Treating Breast cancer

Fighting breast Cancer

Breast cancer Awareness

What Are The Best  Breast Cancer Treatments? 

Treatment Options

Your breast cancer treatment plan

Your breast cancer treatment plan is based on both medical and personal choices.

Together, you and your health care provider make breast cancer treatment decisions. After you get a recommended treatment plan from your provider, take time to study your treatment options and make thoughtful, informed decisions. Each treatment option has risks and benefits to consider along with your own values and lifestyle.

Your treatment is tailored to:

  • Your specific breast cancer (the biology of the tumor)
  • The stage of the breast cancer
  • Your overall health, age and other medical issues
  • Your personal preferences

Because of the differences between tumors and between people, your treatment plan may differ from another’s, even though you both have breast cancer.

Breast cancer treatment can be divided into local and systemic therapy.

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The Importance Of Treatments


The importance of following your breast cancer treatment plan

Completing your breast cancer treatment plan (called adherence or compliance) is very important. People who complete the full course of treatment have a higher chance of survival.

Sometimes completing your treatment plan may be hard, but there are things you can do to make it easier.

First, tell your health care provider right away if you have any side effects. Your provider may be able to help. Having fewer side effects can help you complete your treatment plan.

Sticking to your treatment plan can be very hard for long-term treatments, such as hormone therapy.

Planning ahead can help you juggle your treatment and daily life. For example, if you have trouble remembering to take your medicine, a daily pillbox or setting an alarm on your watch or mobile device (you may be able to download an app) may help [1].


ALWAYS REMEMBER: Early Detection is Critical For Survival

Types Of Therapy

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Standard Treatment are methods experts have
approved, accepted and are widely used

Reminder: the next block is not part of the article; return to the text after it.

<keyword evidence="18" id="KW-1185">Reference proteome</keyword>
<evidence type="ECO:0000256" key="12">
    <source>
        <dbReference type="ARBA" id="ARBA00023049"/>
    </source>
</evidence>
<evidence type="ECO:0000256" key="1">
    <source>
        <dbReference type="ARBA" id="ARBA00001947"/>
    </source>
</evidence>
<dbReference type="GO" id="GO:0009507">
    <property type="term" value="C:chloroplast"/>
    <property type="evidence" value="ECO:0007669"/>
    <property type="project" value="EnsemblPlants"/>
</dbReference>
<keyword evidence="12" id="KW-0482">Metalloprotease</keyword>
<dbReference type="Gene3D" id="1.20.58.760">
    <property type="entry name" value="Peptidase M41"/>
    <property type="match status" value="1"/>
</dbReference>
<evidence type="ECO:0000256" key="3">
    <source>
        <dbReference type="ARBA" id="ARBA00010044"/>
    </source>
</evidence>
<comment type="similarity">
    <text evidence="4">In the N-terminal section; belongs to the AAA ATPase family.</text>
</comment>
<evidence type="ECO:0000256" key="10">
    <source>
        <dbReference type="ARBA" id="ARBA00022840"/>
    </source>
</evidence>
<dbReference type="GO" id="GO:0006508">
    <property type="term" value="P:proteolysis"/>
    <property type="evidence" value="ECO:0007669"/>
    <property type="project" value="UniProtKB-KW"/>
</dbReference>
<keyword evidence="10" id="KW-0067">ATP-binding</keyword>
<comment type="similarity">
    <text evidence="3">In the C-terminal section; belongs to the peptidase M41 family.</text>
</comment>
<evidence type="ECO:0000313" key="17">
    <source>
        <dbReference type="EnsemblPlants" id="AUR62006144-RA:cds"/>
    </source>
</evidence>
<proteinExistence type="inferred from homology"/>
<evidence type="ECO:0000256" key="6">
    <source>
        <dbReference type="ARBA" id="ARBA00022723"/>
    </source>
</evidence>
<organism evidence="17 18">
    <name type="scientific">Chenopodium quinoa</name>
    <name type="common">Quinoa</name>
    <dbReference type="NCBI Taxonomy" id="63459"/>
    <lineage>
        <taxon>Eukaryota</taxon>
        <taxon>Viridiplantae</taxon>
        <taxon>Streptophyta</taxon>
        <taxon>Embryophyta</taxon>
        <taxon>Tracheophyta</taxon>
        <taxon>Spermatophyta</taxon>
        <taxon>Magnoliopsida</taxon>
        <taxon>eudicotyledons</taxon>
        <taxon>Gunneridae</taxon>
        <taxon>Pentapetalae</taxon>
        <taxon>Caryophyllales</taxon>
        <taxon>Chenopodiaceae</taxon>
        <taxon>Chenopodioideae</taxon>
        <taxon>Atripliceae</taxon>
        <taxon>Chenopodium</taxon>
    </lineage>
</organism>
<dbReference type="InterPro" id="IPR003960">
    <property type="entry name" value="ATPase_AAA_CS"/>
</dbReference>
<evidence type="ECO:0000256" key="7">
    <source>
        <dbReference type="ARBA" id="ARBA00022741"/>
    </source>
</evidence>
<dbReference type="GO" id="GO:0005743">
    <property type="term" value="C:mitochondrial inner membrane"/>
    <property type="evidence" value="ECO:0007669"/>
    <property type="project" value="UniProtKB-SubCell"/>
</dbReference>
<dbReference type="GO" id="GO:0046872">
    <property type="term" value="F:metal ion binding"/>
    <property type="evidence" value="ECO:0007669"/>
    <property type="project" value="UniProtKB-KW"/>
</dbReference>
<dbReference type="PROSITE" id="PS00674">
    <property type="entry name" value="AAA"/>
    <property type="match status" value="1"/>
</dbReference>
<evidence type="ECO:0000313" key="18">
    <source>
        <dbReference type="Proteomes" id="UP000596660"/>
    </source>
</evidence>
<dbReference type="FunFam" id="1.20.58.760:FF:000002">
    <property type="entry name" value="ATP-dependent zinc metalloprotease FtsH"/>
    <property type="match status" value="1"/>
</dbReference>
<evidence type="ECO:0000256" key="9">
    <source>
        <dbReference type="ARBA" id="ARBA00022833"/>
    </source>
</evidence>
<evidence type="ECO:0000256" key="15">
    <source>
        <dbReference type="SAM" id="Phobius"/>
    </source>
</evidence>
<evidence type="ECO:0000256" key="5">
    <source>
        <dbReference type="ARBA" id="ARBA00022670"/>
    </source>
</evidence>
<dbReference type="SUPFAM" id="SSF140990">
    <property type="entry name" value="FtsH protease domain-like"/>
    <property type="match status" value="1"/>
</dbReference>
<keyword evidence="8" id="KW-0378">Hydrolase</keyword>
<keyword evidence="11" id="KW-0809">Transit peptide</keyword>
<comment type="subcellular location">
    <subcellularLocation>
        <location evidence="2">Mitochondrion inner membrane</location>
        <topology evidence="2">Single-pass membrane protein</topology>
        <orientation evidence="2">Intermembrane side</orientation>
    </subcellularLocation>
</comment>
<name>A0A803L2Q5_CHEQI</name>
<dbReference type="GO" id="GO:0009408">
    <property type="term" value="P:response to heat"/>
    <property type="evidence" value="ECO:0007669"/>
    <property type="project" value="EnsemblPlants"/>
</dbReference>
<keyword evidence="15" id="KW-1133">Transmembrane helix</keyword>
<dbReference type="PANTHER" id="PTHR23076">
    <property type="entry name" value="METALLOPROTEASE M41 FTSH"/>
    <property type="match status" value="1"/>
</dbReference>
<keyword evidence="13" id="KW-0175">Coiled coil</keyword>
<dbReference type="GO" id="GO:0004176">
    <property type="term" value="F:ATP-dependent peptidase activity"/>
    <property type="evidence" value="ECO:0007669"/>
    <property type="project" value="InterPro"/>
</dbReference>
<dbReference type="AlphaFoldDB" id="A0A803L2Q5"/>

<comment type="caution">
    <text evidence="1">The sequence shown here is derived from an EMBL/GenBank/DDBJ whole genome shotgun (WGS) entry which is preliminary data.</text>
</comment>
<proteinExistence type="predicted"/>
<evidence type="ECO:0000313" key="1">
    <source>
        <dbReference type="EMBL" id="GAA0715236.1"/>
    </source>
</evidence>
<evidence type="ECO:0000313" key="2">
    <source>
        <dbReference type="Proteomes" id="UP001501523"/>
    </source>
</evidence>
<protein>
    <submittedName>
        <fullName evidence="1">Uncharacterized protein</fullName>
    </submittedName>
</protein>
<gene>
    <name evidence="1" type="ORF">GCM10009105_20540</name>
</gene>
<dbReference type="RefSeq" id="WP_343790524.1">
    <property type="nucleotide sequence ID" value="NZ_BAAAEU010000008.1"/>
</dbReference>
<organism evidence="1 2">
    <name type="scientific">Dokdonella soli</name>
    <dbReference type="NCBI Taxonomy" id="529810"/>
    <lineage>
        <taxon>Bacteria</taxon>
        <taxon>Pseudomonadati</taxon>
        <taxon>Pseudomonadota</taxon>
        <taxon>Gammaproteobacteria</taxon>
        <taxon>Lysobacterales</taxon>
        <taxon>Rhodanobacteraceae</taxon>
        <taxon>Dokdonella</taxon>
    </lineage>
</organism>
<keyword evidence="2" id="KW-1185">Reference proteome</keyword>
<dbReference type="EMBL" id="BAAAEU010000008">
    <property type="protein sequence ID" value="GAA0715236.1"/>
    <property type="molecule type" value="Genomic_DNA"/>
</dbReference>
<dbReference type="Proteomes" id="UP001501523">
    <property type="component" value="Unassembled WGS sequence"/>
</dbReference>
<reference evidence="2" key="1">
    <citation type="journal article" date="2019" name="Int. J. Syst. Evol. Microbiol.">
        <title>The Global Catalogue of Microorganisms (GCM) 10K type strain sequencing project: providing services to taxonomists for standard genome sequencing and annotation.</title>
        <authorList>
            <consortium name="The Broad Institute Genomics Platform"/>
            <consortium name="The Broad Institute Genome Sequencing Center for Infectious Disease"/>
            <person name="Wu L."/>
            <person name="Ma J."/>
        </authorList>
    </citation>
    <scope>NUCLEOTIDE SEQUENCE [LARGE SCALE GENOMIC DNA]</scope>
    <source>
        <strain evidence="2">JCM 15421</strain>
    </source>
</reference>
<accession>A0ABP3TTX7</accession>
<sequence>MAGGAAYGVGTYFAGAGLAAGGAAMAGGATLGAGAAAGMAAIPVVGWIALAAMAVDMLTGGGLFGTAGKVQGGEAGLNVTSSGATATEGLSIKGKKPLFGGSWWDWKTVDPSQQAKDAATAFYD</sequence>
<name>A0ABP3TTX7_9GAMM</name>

Local Therapy


How Will I Know What Kind Of Surgery Is Right For Me?

Either your doctor or a breast surgical oncologist (a breast surgeon specializing in breast cancer surgeries) will advise you regarding the surgery options to consider based on specific information about your breast cancer. You can discuss and compare the benefits and risks of each option and describe how well each possible choice can achieve the goal of ridding your body of the primary breast cancer.

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While radical mastectomies are less common today, there are instances in which this surgery is the best option to treat the cancer.

Lymph Node Removal

In addition to your surgical procedure, such as a lumpectomy or mastectomy, your doctor may wish to remove and examine lymph nodes to determine whether the cancer has spread and to what extent. Your doctor will use one of two procedures for this, either a sentinel lymph node biopsy/removal or an axillary node dissection. We’ll define these terms below.

How Does The Lymph System Relate To Breast Cancer?

Although breast cancer is not easily controlled, the spread of breast cancer is sometimes predictable. The cancer cells spread through a customary path, out from the tumor and into the surrounding lymph nodes, before they progress throughout the body.

What is the sentinel node?

The sentinel lymph node (and in some cases there are several grouped together) is the first node “downstream” from the cancer in the lymph circulatory system. If the cancer were to travel away from the breast tumorand into the lymphatic system, this node would be the first one to show evidence of breast cancer.